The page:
I had to make a run today for some craft supplies and it just so happens that we cross that lake going both ways.

On the way home, we found a little out of the way place and had lunch on a little bank looking out over the water.

Water does a lot for me. It soothes and recharges me but it also helps


me focus and sort out problems. Today was no different.

As I sat looking out at the rolling waves of a heavy chop, I thought about a few questions that’s been reoccurring a lot lately. What makes me happy? What kind of life do I really want?

I know, some of you may be thinking, “Wicked, you’re almost 40. Shouldn’t you have figured this out a long time ago?”

Maybe I should have, but the truth is, I’ve never really had roots anywhere. The unwanted child, threatened with being sent to a girl’s home until I was 12 and went to live with my mother.

Between 12 and 17, we moved three times.

At 17, I was out on my own with the boy who would be my first husband. In two years, we lived in five places.

After we separated, I lived in a number of places, including my car, until I meet DO.

DO was in the army when we met and went on to drive a tractor tailor for over a year. Home was wherever we parked at night. Because of this wanderlust, we traveled light and didn’t really own anything until about 2 years after we got together.

Since then, I can’t count how many places we’ve lived.

“Stability” has been measured by staying together, not by staying in one place.

EQ asked me a year ago (and again a few months ago), what kind of life I wanted. I parroted off what I guess you’re supposed to say when someone asks you that, but the truth is, I wasn’t really sure.

The last year has been an exercise in trying to find out what that actually was.

What I ended up finding out was all the things I didn’t want.

Roots and wings don’t usually go hand-in-hand. An effort to find a balance between them landed us in the camper back in March.

It wasn’t a completely horrible experience. There were parts of it that I actually loved and under different circumstances, I’d gladly do it again.

I will say this. Don’t assume that just because a smaller one is easier to transport, that it’s easy to live in. Don’t underestimate the importance of dedicated rooms and a decent-sized bed. Don’t buy a really old one and think you can fix it up, especially if it’s been siting unused for a while. More things break than you think will.

I suggest buying new, or nearly new. One with a living room, bedroom, bathroom and kitchen at the very least for full-time living.

What I loved most about it was it being a more rustic-style of living and cheaper to run. I loved the idea of a portable washing machine, clothes hanging on a line, trees all around (once I got used to the large wildlife anyway, lol), feeling so close to nature in so many ways.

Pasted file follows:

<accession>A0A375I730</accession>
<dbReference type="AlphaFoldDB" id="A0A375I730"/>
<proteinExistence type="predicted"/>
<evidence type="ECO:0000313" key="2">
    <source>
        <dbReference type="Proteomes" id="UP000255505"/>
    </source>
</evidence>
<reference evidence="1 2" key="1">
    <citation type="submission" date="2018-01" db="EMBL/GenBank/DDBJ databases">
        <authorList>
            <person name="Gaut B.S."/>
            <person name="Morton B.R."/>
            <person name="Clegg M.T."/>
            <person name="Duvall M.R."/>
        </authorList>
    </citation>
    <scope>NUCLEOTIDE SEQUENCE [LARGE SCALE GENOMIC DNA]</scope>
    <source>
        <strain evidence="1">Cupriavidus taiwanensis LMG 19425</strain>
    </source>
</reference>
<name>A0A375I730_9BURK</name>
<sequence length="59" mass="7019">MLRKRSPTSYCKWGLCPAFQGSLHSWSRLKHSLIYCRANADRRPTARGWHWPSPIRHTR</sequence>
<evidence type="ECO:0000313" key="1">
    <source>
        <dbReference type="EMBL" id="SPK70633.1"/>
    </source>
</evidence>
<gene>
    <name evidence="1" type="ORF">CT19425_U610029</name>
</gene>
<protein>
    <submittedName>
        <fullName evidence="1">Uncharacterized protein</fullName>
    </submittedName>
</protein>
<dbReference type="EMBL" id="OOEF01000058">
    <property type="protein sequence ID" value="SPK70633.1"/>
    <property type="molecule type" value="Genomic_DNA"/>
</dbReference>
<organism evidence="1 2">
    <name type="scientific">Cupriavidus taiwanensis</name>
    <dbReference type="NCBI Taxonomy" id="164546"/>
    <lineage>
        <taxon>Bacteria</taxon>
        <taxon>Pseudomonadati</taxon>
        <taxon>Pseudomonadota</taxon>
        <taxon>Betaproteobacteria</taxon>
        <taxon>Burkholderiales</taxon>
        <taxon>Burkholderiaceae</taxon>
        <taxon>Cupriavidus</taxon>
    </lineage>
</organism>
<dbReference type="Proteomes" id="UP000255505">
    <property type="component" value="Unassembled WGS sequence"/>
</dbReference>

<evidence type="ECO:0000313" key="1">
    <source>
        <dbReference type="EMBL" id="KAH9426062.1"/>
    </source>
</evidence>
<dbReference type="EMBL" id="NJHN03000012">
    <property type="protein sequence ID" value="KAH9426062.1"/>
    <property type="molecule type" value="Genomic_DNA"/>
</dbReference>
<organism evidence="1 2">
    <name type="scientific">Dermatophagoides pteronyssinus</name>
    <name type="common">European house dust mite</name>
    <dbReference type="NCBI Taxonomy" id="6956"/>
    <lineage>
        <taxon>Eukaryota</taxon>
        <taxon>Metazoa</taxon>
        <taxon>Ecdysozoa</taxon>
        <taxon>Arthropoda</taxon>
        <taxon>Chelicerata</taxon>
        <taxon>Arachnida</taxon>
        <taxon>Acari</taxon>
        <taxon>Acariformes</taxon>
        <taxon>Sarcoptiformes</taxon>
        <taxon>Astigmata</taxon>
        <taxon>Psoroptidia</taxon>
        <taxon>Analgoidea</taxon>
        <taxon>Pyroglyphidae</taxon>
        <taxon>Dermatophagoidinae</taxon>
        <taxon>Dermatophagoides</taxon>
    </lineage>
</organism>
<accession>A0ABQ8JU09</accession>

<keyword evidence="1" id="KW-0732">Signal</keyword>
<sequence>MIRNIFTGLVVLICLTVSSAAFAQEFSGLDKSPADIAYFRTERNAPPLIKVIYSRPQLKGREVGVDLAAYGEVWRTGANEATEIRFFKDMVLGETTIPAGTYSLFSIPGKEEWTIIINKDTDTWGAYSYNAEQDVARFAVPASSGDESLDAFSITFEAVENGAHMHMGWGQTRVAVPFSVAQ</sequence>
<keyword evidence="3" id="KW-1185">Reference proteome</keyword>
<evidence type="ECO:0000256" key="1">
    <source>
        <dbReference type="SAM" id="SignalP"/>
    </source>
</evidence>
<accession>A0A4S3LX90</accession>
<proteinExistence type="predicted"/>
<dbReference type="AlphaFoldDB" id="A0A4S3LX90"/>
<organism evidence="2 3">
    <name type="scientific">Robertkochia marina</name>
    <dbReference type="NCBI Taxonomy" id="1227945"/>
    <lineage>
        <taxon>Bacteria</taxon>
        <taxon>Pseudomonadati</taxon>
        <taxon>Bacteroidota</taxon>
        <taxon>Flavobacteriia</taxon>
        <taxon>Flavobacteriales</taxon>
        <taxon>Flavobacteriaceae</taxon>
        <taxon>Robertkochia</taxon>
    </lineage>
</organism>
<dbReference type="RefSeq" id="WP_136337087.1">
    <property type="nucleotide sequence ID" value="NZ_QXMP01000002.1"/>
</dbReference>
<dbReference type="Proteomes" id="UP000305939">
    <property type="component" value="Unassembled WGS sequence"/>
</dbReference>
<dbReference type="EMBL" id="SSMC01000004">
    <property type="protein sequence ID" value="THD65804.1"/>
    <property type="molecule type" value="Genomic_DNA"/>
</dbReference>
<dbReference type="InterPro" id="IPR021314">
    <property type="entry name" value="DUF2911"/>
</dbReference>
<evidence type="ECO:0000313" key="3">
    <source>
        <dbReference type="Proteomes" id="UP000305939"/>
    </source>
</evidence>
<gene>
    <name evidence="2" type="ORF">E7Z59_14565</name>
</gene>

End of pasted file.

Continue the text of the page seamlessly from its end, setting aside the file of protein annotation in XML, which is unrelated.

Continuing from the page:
I missed regular plumbing, but if we’d been somewhere with septic hookups, it wouldn’t have been as bad.

What I didn’t love was lack of space. Space for storage and space to move. Feeling like I was tripping over everything we owned with no where to put anything. The tiny kitchen was a pain, too, for someone that loves cooking as much as I do.

So I spent time thinking about all that and then I spent some time talking to DO and doing a little research.

After all that, I realized that it wasn’t the camper I wanted, exactly. The camper was one way to accomplish that goal, but not the only one.

There is a name for the kind of life I want. It’s called Modern Urban Homesteading.

I like having certain things. I’m a blogger and now I run all the online interests of mine and EQ’s business as well. I’m not giving up computers, internet or cell phones unless I have to.

What I would like to do is spend my days crafting, canning, baking bread, making cookies and homemade wine and writing.

I like for the TV to be off when there’s nothing on. I like the idea of idle moments being opportunities to be creative or productive.

I like the idea of knowing (at least mostly) where my food comes from and what is in it.

One day, if we ever do buy a place, I’d like to walk outside and get my eggs directly from the chicken in the mornings.

As I’ve found out, all of that is still considered homesteading, just not in the extreme sense. It’s Modern Homesteading in urban areas. People who still have internet, electricity and indoor plumbing but try to reduce their impact and develop a closer relationship with their life and the things they use and consume.

We aren’t vegetarians, so DO is considering eventually hunting and fishing for our meat. We’ll then use whatever other parts of the animals we can. Some of those things might eventually turn up in the Etsy store since EQ and I are both part Native American, RH was a Boy Scout and DO grew up on a farm. We all share the idea that if you’re going to hunt, do it for food and use everything you can.